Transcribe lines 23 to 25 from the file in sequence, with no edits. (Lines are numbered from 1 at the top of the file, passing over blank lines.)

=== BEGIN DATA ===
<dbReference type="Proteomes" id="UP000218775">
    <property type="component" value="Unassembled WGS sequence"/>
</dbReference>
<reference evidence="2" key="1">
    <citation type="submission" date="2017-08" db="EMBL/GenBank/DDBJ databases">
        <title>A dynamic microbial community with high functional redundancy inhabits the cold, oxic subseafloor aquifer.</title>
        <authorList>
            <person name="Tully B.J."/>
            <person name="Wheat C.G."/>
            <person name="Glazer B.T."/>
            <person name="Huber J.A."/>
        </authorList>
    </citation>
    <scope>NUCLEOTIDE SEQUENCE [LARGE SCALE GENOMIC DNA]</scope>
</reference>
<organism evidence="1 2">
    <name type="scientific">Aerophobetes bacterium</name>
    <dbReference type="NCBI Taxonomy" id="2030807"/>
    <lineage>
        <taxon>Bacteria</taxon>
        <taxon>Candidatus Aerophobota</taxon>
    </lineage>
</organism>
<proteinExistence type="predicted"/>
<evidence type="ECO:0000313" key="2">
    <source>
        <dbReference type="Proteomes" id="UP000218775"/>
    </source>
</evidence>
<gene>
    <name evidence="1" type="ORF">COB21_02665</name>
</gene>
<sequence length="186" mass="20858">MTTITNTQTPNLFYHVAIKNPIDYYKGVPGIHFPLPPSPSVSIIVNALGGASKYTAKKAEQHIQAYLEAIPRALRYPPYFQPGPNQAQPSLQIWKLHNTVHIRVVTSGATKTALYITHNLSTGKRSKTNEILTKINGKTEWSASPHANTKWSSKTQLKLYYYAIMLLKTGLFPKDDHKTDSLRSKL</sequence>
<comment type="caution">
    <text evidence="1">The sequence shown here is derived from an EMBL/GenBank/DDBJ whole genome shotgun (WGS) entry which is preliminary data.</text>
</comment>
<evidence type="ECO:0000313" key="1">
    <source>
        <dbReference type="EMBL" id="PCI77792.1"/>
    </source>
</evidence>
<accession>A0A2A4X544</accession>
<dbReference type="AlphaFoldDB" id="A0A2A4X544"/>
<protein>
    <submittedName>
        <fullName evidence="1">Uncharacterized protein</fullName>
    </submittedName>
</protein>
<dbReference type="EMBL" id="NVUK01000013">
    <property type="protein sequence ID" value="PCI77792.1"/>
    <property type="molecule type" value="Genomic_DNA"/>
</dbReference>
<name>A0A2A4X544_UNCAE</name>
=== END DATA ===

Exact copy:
</organism>
<proteinExistence type="predicted"/>
<evidence type="ECO:0000313" key="2">